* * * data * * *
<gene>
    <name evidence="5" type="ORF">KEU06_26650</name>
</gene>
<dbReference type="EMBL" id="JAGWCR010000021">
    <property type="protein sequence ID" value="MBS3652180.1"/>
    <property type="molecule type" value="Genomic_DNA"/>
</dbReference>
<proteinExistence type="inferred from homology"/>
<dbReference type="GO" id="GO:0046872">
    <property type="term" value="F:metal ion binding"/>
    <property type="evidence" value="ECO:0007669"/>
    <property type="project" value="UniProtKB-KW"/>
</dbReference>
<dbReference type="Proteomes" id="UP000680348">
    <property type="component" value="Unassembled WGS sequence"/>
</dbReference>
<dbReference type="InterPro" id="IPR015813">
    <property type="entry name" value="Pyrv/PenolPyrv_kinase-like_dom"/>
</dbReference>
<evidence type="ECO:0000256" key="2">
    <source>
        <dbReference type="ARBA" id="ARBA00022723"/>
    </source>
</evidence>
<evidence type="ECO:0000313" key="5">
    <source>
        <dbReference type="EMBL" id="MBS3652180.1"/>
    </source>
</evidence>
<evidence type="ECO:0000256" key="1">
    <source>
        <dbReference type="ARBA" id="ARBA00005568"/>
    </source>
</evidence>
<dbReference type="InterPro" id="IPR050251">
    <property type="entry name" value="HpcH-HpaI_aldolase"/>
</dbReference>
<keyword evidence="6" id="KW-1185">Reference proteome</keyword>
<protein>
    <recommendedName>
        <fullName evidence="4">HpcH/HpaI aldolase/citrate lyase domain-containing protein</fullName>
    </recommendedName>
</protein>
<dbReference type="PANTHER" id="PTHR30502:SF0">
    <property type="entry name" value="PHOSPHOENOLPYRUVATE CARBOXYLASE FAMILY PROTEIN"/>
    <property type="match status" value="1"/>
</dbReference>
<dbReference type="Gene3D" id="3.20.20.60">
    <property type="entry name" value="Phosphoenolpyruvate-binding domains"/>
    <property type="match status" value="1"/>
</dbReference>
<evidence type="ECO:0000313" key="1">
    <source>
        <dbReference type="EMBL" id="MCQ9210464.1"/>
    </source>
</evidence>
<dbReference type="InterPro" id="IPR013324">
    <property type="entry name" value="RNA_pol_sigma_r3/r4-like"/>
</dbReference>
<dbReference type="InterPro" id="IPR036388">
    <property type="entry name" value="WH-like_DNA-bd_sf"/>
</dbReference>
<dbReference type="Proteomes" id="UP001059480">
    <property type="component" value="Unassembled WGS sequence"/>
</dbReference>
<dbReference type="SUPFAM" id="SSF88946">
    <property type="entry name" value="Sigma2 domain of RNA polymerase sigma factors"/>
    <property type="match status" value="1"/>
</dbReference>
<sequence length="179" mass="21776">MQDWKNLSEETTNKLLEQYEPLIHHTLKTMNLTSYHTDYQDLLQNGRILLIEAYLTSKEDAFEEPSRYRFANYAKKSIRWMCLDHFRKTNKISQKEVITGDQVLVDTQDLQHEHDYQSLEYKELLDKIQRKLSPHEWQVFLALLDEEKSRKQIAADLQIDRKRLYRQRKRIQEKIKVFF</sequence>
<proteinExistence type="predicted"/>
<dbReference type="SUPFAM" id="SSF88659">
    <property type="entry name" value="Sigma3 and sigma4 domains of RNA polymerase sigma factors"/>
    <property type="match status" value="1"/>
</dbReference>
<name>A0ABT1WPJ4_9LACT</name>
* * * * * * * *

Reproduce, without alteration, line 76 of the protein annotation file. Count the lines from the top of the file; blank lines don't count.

<name>A0ABT1WPJ4_9LACT</name>